The €8.6bn pension fund of Dutch steelworks Hoogovens – part of Tata Steel – has taken several steps to ensure it can continue as an independent scheme.

In its annual report for 2017, it said that it had made its board model future proof by adding an option for workers, the employer and pensioners to be fully represented by external members.

It has also reduced the number of board members by one third to eight, including an independent chair, and removed the rules for the number of board members representing employer, employees and pensioners.

The board said its simple average salary pension plan, without complicated transitional arrangements, would keep the implementation orderly and manageable.

It added that its members were also in favour of keeping the pension fund’s in-house organisation for pensions provision, rather than seeking to consolidate into an industry-wide scheme.

The steelworks scheme saw its financial position improve significantly last year on the back of a 7.1% return on investments. It said almost all asset classes had contributed to the outperformance of 1.2 percentage points relative to its benchmark.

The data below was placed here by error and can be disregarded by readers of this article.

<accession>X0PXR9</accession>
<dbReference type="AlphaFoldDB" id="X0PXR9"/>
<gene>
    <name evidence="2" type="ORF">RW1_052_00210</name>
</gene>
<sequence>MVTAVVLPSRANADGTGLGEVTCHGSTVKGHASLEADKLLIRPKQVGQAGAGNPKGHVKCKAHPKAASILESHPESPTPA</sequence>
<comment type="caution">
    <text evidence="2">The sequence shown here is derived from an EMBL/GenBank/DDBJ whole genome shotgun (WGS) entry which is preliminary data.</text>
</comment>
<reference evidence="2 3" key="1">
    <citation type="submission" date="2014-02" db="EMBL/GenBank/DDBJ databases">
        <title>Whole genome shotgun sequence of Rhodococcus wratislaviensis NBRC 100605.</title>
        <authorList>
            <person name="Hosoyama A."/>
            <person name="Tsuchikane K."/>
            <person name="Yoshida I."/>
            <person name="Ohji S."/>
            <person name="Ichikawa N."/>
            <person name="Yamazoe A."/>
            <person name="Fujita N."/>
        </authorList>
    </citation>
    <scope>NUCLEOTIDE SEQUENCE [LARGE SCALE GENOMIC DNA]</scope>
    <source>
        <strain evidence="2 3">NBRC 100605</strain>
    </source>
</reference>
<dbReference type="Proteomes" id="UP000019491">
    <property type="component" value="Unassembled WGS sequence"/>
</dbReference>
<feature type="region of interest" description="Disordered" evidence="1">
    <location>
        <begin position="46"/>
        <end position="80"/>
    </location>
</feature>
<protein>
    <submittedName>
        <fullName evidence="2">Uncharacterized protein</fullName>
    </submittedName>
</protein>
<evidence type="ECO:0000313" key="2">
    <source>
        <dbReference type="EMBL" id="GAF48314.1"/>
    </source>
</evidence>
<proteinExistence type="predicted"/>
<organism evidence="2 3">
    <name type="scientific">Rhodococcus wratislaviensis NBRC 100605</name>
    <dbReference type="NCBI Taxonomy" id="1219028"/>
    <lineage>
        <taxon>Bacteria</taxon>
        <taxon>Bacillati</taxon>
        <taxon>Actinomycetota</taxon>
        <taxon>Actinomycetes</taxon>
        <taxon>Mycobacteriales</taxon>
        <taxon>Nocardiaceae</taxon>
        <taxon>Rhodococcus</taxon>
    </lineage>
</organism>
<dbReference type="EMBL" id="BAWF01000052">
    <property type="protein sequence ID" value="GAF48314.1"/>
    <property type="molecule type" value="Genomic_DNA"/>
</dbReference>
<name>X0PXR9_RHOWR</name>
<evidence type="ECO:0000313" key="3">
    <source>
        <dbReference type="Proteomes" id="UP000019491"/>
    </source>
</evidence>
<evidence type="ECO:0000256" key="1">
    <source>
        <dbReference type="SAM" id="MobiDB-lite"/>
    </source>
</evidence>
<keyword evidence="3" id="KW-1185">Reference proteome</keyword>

With a return of 27.2%, its infrastructure holdings – representing 1.7% of the portfolio – performed best. As its infrastructure stake was in its final phase, it outperformed its benchmark by 23.9 percentage points, the scheme said.

Hoogovens’ combined property and infrastructure portfolio delivered 15.6%.

Hans van de Velde, the pension fund’s director, said the scheme wanted to increase its real estate holdings to 10%, focusing on property with a low risk profile and diversified across residential, retail, offices and logistics.

Within its fixed income allocation, interest rate swaps and credit gained 0.8% and 5.4%, respectively, beating their benchmark by 2.2 and 1.1 percentage points.

The fund’s equity investments gained 13.3%. Its stock portfolio comprised a combination of index funds and active, long-term, concentrated mandates.

As the pension fund’s coverage rose by 11.9 percentage points to 113.2%, it was able to grant its active members a 1.2% index-linked uplift. Pensioners and deferred members received an inflation compensation of 0.14% based on the consumer index.

However, the Pensioenfonds Hoogovens indicated that the chances of ever granting indexation in arrears, which now totals almost 15% for all participants, were slim.

The scheme reported administration costs of €200 per participant and said it spent 0.27% and 0.1% on asset management and transaction costs, respectively.

At year-end, the Pensioenfonds Hoogovens had 9,440 active participants, 14,970 pensioners and 3,870 deferred members.